So what do you really know about absentee and early voting?
With this year’s elections taking place during a global pandemic, absentee and early voting are going to play an increased role nationwide, as states grapple with how to keep voters and poll workers safe while maintaining the security and integrity of the voting process. The quiz below, from the Ashbrook Center for constitutional self-government at Ashland University, Ohio provides an opportunity for you to test your knowledge of absentee and early voting history and laws.
1. In what year did the act establishing “the Tuesday after the first Monday in November” as the required date for presidential and vice-presidential elections pass?
2. How many states currently allow for “no-excuse” absentee voting, which means a voter can request an absentee ballot without providing a reason?
3. How many states currently allow for “no-excuse” early voting?
4. Which of the following states that does not have “no-excuse” absentee voting has passed legislation allowing voters who have contracted COVID-19 or fear contracting COVID-19 to vote absentee?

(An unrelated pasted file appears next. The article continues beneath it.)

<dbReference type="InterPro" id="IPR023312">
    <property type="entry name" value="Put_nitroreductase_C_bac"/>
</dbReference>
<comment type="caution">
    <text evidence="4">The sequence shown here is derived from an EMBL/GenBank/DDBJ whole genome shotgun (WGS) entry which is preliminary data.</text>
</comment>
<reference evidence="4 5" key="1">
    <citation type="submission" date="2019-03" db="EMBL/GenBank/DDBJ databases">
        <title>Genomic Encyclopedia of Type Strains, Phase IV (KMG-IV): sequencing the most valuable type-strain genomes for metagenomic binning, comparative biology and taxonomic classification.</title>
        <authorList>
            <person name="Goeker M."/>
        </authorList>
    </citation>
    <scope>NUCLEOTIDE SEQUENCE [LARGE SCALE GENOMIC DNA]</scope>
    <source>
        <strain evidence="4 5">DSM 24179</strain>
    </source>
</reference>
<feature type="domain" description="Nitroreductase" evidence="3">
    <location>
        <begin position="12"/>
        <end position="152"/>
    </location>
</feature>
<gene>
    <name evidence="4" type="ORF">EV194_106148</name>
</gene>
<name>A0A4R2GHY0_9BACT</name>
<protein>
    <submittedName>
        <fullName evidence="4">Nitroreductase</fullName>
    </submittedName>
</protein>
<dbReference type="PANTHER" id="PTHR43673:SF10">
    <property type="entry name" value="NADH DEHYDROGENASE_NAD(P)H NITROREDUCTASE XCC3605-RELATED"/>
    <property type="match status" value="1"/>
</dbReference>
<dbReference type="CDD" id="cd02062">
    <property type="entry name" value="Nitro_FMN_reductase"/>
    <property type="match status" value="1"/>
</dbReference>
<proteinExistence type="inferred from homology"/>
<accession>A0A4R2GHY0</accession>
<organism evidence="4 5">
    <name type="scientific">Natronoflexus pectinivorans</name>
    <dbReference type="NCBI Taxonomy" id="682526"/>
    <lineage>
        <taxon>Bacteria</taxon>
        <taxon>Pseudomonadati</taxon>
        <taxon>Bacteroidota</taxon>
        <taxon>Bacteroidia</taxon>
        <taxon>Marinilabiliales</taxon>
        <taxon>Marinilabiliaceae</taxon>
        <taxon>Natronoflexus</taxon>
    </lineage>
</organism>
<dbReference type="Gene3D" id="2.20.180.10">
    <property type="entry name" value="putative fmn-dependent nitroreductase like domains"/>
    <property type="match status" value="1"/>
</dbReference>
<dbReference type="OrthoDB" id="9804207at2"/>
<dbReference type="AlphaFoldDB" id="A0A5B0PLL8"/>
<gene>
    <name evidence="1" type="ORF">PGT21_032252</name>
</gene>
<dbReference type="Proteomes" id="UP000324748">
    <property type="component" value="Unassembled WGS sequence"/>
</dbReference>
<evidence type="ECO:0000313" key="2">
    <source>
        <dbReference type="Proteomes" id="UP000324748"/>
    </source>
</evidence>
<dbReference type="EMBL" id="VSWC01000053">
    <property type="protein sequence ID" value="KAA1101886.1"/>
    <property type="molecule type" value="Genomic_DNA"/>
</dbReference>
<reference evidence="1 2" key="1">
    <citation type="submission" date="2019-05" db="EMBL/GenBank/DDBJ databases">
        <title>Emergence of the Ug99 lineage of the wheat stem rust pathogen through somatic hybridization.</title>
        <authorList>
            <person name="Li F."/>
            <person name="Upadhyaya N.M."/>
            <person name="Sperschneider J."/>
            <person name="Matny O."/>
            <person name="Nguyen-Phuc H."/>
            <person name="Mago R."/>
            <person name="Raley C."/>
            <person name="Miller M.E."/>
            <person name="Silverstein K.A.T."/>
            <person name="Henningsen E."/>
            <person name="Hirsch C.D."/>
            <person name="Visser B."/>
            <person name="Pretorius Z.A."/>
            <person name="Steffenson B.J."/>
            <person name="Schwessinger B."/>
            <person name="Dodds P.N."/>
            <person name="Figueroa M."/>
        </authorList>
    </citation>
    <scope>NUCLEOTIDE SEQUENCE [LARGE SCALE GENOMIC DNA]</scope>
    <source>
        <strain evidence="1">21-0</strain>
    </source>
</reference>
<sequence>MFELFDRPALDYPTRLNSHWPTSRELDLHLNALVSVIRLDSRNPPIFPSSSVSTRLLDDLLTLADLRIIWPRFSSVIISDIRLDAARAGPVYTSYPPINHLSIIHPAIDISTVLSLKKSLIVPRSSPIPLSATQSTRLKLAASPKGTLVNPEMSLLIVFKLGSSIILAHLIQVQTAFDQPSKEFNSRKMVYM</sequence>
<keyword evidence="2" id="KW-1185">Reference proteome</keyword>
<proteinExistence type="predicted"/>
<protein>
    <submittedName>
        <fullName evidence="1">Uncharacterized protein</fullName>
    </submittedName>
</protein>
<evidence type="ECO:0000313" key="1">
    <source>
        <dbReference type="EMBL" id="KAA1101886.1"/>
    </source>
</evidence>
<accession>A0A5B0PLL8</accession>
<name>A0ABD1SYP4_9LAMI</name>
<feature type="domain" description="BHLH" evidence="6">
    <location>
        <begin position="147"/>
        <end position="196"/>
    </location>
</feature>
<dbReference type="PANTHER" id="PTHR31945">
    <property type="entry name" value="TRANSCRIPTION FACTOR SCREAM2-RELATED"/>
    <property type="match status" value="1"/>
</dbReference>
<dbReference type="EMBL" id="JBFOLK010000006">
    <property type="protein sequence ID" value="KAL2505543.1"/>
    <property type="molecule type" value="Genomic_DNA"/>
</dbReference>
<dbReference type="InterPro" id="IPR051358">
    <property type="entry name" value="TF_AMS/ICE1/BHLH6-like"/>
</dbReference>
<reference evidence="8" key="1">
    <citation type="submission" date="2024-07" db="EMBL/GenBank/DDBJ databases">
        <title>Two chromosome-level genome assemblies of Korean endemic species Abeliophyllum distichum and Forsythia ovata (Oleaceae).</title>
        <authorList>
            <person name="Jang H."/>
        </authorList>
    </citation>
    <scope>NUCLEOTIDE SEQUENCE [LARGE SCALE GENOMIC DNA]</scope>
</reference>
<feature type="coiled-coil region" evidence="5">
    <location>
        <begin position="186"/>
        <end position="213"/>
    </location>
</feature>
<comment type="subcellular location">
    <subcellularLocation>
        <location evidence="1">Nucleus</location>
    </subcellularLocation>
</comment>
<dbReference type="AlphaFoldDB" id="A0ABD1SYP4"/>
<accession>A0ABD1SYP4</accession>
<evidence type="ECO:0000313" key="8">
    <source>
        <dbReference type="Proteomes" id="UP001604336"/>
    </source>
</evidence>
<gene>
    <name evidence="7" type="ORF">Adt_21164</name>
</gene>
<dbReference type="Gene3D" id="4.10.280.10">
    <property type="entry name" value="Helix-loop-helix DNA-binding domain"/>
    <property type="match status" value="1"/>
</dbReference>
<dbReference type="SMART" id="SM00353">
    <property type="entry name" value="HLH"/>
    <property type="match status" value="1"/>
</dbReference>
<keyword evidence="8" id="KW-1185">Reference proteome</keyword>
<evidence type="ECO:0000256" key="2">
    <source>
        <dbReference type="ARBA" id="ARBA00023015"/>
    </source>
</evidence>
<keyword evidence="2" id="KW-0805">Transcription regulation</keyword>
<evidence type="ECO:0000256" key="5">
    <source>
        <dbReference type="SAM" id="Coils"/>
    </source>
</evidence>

C. New Hampshire
D. All of the above
5. All voters in five states are eligible, if they so choose, to vote by mail. Which of the following is not one of those states?
6. Which state has the longest early voting period and how many days before the election does it start?
A. Florida,10 days
B. Massachusetts,11 days
C. Minnesota, 46 days
D. Wyoming, 45 days
7. Some people support and some oppose early voting. Which of the following is not usually given as a reason to oppose early voting?
A. Increases voter turnout
B. Leads to ill-informed voting
C. Decreases voter turnout
D. Favors incumbent candidates
8. According to the Census Bureau, what percentage of voters cast their ballots by mail in the 2018 congressional elections?
A. 23.1 percent
B. 24.6 percent
C. 26.1 percent
D. 28.3 percent
9. According to the Census Bureau, what percentage voted “in-person before Election Day” in the 2018 congressional elections?
A. 10 percent
B. 16.6 percent
C. 28 percent
D. 33 percent
10. The Congressional Research Service found only one case of a postponement of a U.S. federal election. Where did this occur and what was the reason for the postponement?
A. Louisiana because of Hurricane Katrina
B. Tennessee because of a tornado
C. Texas because of Hurricane Rita
D. Commonwealth of the Northern Mariana Islands because of a typhoon
Answers: 1-B, 2-D, 3-C, 4-D, 5-B, 6-C, 7-A, 8-A, 9-B, 10-D
Eric Sands, a member of the Ashbrook Center faculty, is associate professor of government at Berry College in Georgia. He wrote this for insidesources.com.
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